We are thrilled to announce additional digital criminal law content available to all members: Emond Publications award-winning Criminal Law series.
Emond’s award-winning Criminal Law Series offers clear, concise guidance on the practical and procedural aspects of criminal law. Ideally suited for members of the criminal bar and judiciary, this collection covers discrete areas of criminal practice, anchored by the expertise of General Editors Brian H. Greenspan and Justice Vincenzo Rondinelli. Most titles are authored by both defence and Crown counsel, lending balance and comprehensiveness to the series.
These e-books are accessible by signing in to the member’s portal, clicking on the “Library Resources” on the left hand navigation panel, and then scrolling to the bottom of the page. Don’t miss out on our other resources there, like Rangefindr.ca, a criminal sentencing digest. Go to our “Legal Ease” page for guides on how to use these products if you have difficulty, or contact us at email@example.com.
We recently wrote about the declaration of the Canadian Mental Health Association’s Mental Health Week. Lawyers as a group are notorious for ignoring mental wellness and self care. I came across this opinion piece titled “A more inclusive discussion on the impact of trauma on lawyers’ mental health is needed“, published in Canadian Lawyer Magazine, and thought it was a good way to continue the conversation. It was writtenby Crystal Tomasiuk, Crown counsel with B.C. Prosecution Services, and discusses the vicarious trauma lawyers deal with in their practice. Having sat in on a couple of criminal trials, I have wondered how lawyers deal with the sometimes horrific facts and scenes they are exposed to.
Vicarious trauma can affect those of any background. As important as it is to recognize our collective vulnerability in this way, more is needed for a truly inclusive and trauma-informed approach. In particular, we need to face the prevalence of trauma in our society and explicitly address the fact that many of us come to the practice of law having already experienced significant trauma that may shape how our mental health is impacted by the pressures of the profession.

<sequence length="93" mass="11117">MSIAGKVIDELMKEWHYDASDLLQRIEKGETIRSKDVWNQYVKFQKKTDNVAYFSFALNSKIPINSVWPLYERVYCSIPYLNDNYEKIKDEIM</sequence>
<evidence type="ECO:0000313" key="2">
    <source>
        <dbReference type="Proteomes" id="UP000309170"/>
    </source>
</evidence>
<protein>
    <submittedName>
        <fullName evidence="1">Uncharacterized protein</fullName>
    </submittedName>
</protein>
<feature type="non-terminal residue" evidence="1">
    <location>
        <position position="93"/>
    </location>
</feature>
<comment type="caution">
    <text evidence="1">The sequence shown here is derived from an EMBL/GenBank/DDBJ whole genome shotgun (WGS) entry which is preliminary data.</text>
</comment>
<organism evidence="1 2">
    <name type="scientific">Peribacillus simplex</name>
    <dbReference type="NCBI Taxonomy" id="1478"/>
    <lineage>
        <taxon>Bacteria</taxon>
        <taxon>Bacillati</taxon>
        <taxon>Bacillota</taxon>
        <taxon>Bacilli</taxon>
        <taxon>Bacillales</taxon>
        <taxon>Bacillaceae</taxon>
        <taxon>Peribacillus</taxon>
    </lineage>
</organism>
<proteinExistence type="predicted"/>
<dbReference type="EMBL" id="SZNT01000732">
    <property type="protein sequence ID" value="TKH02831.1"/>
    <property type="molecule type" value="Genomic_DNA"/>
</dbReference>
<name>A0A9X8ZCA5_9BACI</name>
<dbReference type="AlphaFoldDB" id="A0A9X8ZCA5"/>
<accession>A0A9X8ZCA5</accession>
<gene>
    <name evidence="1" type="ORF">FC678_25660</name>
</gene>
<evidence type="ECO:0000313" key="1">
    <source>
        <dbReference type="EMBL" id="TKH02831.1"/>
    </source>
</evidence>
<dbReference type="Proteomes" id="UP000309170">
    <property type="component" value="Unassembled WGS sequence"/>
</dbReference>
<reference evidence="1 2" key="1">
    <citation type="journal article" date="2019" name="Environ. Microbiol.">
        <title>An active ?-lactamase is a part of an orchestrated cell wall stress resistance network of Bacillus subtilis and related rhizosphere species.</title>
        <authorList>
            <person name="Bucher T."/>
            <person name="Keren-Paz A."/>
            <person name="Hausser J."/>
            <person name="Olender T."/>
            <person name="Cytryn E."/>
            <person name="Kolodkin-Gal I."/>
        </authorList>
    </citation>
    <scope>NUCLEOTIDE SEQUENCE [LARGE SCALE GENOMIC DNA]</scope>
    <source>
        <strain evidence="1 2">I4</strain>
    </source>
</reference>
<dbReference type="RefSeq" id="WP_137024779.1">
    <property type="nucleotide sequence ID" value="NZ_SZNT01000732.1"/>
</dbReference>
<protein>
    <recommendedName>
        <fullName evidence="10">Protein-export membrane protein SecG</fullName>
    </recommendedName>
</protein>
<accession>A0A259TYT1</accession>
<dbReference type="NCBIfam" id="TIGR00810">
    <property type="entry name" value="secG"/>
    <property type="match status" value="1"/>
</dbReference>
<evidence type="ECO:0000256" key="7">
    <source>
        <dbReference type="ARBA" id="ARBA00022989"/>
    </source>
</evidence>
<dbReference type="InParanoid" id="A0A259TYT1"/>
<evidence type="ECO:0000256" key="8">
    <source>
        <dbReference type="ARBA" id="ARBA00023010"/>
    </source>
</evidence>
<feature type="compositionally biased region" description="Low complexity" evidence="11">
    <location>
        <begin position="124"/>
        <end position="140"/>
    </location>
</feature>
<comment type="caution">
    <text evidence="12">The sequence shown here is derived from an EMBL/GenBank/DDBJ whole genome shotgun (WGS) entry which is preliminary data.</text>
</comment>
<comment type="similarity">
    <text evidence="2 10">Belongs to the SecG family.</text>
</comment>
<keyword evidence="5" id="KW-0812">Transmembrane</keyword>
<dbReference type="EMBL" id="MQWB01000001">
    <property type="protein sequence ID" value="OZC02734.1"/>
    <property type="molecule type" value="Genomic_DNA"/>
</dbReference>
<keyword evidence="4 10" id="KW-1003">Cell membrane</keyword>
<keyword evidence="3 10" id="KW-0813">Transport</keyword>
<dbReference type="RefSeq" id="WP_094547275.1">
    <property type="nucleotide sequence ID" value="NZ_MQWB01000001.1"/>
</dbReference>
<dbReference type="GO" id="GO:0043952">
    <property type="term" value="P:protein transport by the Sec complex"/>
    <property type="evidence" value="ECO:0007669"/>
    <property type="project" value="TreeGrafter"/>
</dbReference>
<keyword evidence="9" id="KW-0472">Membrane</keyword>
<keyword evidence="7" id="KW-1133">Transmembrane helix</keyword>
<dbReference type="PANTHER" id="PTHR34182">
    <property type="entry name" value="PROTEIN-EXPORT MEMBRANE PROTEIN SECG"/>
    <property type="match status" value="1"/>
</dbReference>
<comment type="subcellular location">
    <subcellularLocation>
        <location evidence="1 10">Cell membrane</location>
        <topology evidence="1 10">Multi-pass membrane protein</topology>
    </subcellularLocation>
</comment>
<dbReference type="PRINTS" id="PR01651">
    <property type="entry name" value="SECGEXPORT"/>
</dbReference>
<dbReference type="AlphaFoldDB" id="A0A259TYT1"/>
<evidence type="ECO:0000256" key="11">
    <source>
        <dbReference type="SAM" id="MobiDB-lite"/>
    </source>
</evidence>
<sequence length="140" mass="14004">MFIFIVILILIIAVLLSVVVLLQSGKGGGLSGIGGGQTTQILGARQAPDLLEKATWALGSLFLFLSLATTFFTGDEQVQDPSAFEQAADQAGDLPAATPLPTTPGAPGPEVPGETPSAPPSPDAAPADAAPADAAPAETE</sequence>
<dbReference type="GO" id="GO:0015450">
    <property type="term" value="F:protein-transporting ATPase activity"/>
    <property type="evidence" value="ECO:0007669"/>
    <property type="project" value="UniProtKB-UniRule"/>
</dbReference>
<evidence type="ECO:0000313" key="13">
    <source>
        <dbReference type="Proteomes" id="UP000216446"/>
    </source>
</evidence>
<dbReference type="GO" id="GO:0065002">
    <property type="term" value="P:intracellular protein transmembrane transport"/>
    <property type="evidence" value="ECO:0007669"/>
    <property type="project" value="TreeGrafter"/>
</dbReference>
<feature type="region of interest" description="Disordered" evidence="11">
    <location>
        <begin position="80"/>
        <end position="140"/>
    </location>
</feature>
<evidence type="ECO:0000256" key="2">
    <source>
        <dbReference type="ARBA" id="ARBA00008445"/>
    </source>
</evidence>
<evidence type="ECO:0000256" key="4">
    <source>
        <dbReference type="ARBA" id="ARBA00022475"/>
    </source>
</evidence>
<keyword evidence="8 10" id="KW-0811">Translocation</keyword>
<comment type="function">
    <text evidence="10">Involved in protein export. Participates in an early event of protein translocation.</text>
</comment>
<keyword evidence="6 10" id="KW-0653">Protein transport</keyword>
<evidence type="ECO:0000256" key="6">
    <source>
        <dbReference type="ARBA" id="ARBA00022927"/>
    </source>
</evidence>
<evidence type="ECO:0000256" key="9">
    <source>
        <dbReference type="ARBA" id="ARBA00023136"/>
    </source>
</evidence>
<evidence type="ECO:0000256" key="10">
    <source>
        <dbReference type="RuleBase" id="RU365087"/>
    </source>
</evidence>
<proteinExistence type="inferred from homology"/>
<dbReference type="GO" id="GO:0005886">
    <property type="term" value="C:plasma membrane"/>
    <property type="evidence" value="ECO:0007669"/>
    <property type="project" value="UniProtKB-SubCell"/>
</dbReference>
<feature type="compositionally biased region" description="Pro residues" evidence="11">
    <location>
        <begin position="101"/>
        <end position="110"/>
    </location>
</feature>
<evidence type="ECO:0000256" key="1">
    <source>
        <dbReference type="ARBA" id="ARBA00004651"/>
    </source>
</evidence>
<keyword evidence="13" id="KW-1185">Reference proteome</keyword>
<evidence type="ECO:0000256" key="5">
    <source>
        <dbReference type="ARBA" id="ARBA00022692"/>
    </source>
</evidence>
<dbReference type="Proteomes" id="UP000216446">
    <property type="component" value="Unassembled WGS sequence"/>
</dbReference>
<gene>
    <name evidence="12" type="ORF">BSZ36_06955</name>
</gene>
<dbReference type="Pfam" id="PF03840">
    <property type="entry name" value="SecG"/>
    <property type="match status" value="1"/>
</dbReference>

If you feel you’re suffering from vicarious trauma, or just the stress of the profession, the Law Society of Manitoba’s Health and Wellness program offers a free and confidential service for you and your family.
This week’s decision comes from Nova Scotia. I found there were two very interesting facets to it that warranted bringing to the attention of members in Manitoba.
R. v. Hoyeck, 2019 NSSC 7 concerns an employer who was charged with failing to take reasonable steps to prevent bodily harm to an employee. The trial began before a judge and jury, but after two days, the jury was dismissed. After jury selection, one of the jurors sent a note to the judge about investigation into his LinkedIn account by the Crown (para. 3). As noted in this article by Norm Keith at Fasken:
The jury was discharged after one of the prosecutors, Mr. Keaveny was the subject of controversy about his use of social media to investigate prospective jurors.
Nova Scotia Employer Acquitted in Westray Bill Prosecution
The benefit of this development is there is now additional case law on the subject of the responsibility of an employer in the death of an employee. There is a very high standard of proof required to convict an employer of Occupational Health and Safety criminal negligence. In this instance, the employee was a licensed Red Seal Mechanic and more qualified in his work than the owner. Although Chipman, J. was critical of the employer in his workplace practices:
… Based on all of the evidence it is impossible for me to conclude beyond a reasonable doubt that Mr. Hoyeck did anything or omitted to do anything (that was his duty to do or not do) such that he is guilty of criminal negligence causing death. …
If you are a regular reader of the Law Society of Manitoba’s newsletter, Communiqué, you’ve probably seen the notice at the back of each issue saying “Save the date”. We’ve known Chief Justice Wagner would be visiting and speaking, but what was just released on May 14th is news that the entire Court would be sitting in Winnipeg. As an SCC fangirl, this is exciting news.
What it means for the library is we will be closed September 25th and 26th to visitors, but we will aim to have remote delivery of services to members. As it gets closer to the date, we will send out notification regarding how you can reach us.